Editor: Our vision is precious and vital to our overall health and wellbeing, but Colorado lawmakers are considering legislation right now that puts our eyesight at risk by allowing health providers without adequate training or experience to perform complex surgeries on our eyes. HB 1233 would expand optometrists’ scope of practice to allow them to perform surgeries that have been traditionally performed by highly-trained ophthalmologists, threatening the health and safety of Colorado patients and risking their vision. Unfortunately, I’ve experiencedthe nightmarish results of such a policy firsthand.
I’ve had issues with my eyesight since 2014 when I required cataract surgery and lens implants, and in April of 2018, I started experiencing even more problems with my vision with sudden onset floaters that were like sheets of gauze covering my eyes. I was desperate to get my vision back to where it was, and through word of mouth, I learned of an optometrist in Louisiana who performed laser surgery and claimed to have success in cases like mine. Unaware of the important distinctions between optometrists and ophthalmologists and trusting that this optometrist had the proper qualifications to perform the surgery, I traveled to Louisiana for the treatment. This practice is not legal in Texas where I live, nor should it be.
Before even bothering to examine my eyes, this optometrist began performing a laser surgery procedure that took 2.5 hours. The day after, my eyelids were swollen shut and I was hardly able to see. When I went to my ophthalmologist and she examined my eyes, she was visibly shaken as she looked at the damage.
Four years, four extraordinarily difficult surgeries, and $35,885 later, my vision is at least close to what it was before this nightmare, but it will never be the same.
Ophthalmologists who typically perform surgeries undergo a minimum of eight years of school, including medical school, as well as hospital residency and surgical training, resulting in a minimum of eight years of training involving hundreds of surgical procedures. Optometrists like the one who performed my laser surgery can become “certified” to perform eye surgery after only attending a weekend simulator course and without ever seeing the surgery performed on a live, human eye. Optometrists are not trained surgeons, nor are they medical doctors.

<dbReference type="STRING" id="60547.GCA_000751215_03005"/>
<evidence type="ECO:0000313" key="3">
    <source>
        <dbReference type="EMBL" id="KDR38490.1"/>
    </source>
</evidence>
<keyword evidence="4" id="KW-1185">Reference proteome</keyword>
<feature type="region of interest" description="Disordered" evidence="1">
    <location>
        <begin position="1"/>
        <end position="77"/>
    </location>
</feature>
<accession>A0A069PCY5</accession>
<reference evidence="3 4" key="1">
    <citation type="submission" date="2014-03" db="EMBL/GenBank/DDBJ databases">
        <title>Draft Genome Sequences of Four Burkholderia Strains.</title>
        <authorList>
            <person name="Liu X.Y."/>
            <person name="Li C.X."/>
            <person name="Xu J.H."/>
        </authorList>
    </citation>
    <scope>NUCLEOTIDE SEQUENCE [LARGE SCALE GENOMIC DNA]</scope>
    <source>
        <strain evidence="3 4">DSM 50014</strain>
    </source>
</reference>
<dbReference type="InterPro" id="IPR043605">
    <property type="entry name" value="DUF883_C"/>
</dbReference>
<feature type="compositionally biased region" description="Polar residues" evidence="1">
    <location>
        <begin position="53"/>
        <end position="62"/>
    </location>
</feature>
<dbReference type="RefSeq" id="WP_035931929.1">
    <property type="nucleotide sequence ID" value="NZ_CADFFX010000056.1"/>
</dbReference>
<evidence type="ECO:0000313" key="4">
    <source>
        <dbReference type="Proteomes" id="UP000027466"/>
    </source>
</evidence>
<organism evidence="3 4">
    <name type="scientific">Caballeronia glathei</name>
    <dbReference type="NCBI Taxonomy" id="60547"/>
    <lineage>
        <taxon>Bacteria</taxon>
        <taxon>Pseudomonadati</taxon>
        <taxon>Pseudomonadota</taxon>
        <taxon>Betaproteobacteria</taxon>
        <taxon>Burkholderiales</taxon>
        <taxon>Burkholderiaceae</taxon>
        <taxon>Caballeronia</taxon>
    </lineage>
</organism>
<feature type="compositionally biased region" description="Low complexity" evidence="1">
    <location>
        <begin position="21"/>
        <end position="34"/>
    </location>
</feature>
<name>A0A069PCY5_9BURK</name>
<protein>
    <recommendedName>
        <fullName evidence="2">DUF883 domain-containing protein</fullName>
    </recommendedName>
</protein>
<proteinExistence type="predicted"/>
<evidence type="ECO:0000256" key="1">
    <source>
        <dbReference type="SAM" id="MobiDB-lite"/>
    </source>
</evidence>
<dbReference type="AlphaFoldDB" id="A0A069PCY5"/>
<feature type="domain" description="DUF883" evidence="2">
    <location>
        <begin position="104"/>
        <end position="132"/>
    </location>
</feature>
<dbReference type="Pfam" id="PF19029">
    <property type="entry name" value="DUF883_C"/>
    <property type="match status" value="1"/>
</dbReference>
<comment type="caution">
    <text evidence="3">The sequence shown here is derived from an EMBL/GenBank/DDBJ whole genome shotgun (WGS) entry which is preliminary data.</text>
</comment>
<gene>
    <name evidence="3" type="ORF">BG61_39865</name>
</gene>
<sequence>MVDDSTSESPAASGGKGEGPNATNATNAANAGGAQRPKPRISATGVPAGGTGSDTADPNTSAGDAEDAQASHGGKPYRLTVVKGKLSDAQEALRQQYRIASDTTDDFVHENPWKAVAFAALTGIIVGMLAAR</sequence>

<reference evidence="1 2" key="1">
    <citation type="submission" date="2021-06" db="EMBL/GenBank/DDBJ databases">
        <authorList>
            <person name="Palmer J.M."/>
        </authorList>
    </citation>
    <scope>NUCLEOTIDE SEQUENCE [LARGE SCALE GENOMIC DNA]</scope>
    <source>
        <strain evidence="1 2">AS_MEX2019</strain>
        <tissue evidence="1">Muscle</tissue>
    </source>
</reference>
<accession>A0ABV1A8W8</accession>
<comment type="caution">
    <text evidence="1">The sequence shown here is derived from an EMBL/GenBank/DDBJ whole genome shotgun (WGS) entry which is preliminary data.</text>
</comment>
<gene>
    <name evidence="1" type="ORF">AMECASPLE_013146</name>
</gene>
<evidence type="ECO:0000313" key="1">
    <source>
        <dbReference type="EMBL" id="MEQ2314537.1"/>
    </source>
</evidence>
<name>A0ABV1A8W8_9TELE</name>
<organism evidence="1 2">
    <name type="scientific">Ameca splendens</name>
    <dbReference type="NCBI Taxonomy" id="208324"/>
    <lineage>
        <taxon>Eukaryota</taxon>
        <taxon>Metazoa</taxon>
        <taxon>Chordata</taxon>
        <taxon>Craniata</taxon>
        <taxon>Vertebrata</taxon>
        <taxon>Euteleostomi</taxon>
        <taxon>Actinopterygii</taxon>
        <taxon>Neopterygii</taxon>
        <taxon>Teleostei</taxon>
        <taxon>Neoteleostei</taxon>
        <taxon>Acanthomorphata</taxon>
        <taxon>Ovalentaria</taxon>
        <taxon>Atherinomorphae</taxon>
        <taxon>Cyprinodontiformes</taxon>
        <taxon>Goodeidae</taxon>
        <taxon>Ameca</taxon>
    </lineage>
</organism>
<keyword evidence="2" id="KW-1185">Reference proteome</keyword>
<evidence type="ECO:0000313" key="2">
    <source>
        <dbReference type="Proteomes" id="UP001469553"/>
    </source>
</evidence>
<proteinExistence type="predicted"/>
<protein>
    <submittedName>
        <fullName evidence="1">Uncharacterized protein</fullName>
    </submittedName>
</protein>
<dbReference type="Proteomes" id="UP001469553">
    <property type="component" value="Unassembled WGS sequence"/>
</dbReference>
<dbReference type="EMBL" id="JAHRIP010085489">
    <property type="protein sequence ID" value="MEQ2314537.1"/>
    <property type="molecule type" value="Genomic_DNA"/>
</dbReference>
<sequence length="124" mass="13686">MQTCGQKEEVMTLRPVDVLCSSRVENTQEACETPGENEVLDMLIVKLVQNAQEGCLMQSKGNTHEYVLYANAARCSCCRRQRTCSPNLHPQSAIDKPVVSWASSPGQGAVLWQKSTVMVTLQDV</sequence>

There’s no doubt that optometrists provide critical eye care to their patients, but we need them to practice what they’re trained to do, and that certainly is not surgery like the one I had that can result in permanent damage to one’s vision.
Unfortunately, my story is not unique. Seven states including Oklahoma, Kentucky, Arkansas, Mississippi, Louisiana, Alaska, and Wyoming have expanded optometrists’ scope of practice to allow them to perform surgeries, and the data paints a clear picture of how dangerous and costly this practice can be. A JAMA study that compares laser surgery outcomes in Oklahoma between ophthalmologists and optometrists showed that eye surgeries conducted by optometrists were more than two times as likely to require additional corrective surgery. 35% of laser trabeculoplasty surgeries performed by optometrists needed to be repeated in Oklahoma. This is costly and dangerous for patients, and we need to ensure that only physicians with proper training are able to put lasers, needles or scalpels near our eyes.
I share my story to bring awareness to the seriousness of this issue so that other unsuspecting patients might be spared from the nightmare I had to experience. I strongly urge Colorado lawmakers to amend HB 1233 to protect the vision of Colorado patients.
—Charlotte Allison, via firstname.lastname@example.org